George Rublee

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Portrait of George Rublee upon his appointment to the Federal Trade Commission

George Rublee (1868-1957) was a U.S. lawyer who involved himself with state and national political reform during the Progressive Era (1910-1918) and with international affairs from 1917 to 1945.

Rublee spent much of his childhood in Europe, while his father Horace Rublee served for eight years as the United States Ambassador to Switzerland.[1] In 1884, Rublee enrolled with the first students at the new Groton School in Massachusetts; in 1886 he became the sole member of Groton's first graduating class.[2] He received a law degree from Harvard University in 1895.[3] In the spring of 1896, he returned to Harvard for one semester to teach the contracts course in place of Professor Samuel Williston, who was unwell. At the end of the term, Rublee declined an invitation to join Harvard's faculty and returned to the practice of law.[4]

After serving as assistant to Wall Street corporation lawyer Victor Morawetz in the 1890s and early 1900s, Rublee entered public life when he became political adviser to Governor Robert P. Bass to establish La Follette-inspired reforms in New Hampshire (1910–12). Rublee then served as adviser to Theodore Roosevelt on political-economic matters in the 1912 presidential campaign and as adviser to President Woodrow Wilson on anti-trust reform beginning in 1914. Rublee was the primary force behind the establishment of the Federal Trade Commission, upon which he served by recess appointment from 1915 to 1917.

Rublee pivoted to international affairs when he was appointed as U.S. representative to the London-based Allied Maritime Transport Council (AMTC) in 1917, where Rublee became an ardent internationalist while serving with Jean Monnet and James Arthur Salter on the AMTC. In 1921, Rublee became the third partner in Covington and Burling, the Washington, D.C. law firm co-founded by his Harvard schoolmate Edward B. Burling.[5] Rublee remained a member of the firm until 1945,[6] but after 1927 he devoted much of his time to international affairs. In 1928, Rublee became an adviser to Ambassador Dwight Morrow in his mission to Mexico. Rublee served on the U.S. delegation to the London Naval Conference in 1930, where he worked to promote U.S. cooperation with the Versailles treaty security system, and he was involved in several Latin American diplomatic missions during the 1930s. His public work climaxed in 1938 when Franklin Roosevelt requested Rublee become director of the London-based Intergovernmental Committee on Political Refugees Coming from Germany, which attempted to arrange for the resettlement of German and Austrian Jews prior to the outbreak of World War II. He was unsuccessful in that effort other than being able secure visas for about 600 Jewish refugees to Argentina.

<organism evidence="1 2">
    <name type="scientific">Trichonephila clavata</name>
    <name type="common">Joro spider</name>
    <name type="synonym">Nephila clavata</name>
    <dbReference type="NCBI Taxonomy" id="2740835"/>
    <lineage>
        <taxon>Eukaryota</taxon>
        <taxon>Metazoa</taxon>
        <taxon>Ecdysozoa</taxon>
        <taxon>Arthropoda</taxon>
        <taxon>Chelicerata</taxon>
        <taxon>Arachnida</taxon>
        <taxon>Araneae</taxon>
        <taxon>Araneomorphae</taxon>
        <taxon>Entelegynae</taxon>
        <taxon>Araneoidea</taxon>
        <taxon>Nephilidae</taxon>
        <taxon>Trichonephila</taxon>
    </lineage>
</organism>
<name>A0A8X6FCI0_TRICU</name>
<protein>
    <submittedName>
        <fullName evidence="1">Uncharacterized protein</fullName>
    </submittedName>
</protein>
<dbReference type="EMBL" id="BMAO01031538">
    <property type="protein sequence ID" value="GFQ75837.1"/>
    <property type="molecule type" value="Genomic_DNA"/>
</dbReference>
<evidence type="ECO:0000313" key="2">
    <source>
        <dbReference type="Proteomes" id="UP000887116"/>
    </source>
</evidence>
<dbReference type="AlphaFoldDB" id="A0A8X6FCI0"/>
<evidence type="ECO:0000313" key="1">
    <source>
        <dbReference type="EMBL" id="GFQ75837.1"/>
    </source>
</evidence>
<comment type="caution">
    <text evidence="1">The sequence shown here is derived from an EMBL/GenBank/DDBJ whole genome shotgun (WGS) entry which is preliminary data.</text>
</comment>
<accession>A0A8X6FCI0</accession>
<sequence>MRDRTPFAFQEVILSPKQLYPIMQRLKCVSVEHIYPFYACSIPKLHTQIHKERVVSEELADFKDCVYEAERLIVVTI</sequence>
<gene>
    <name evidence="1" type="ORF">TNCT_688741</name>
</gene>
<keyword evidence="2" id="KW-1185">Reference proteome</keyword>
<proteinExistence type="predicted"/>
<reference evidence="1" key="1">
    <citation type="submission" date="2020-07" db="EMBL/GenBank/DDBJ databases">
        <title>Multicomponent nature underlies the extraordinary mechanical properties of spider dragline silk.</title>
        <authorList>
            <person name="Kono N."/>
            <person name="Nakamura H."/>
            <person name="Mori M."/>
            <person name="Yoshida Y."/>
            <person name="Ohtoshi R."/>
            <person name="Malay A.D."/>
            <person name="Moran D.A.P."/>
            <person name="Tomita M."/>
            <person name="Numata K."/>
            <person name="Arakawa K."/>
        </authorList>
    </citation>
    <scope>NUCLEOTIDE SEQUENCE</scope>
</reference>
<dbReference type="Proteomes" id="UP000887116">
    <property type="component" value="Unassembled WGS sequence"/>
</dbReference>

Juliet Barrett Rublee as Tacita the dryad, in a 1913 rehearsal for Sanctuary, A Bird Masque, by Percy MacKaye.

Rublee divided his time between residences in Washington, New York City, and Cornish, New Hampshire, where he had a house in the artist and intellectual community that grew up around sculptor Augustus Saint-Gaudens' workshop at the close of the 19th century. A genuine humanist and progressive thinker, Rublee sought to help find and implement solutions to pressing problems of his day. He was married to Juliet Barrett Rublee.[7]

References[edit]

  1. ^ Westwood, Howard C. (1986). Covington & Burling: 1919-1984. p. 19.
  2. ^ Westwood, p. 19.
  3. ^ Westwood, p. 20.
  4. ^ Westwood, p. 20.
  5. ^ Westwood, p. 20, 31
  6. ^ Westwood, p. 86.
  7. ^ Sophia Smith Collection. "Juliet Barrett Rublee Papers". Five College Archives & Manuscript Collections. Retrieved 23 August 2015.

Sources[edit]

  • McClure, Marc. Earnest Endeavors: The Life and Public Work of George Rublee. Westport, Connecticut: Praeger, 2003.
  • Westwood, Howard C.. Covington & Burling: 1919-1984. Washington, D.C.: Covington & Burling, 1986.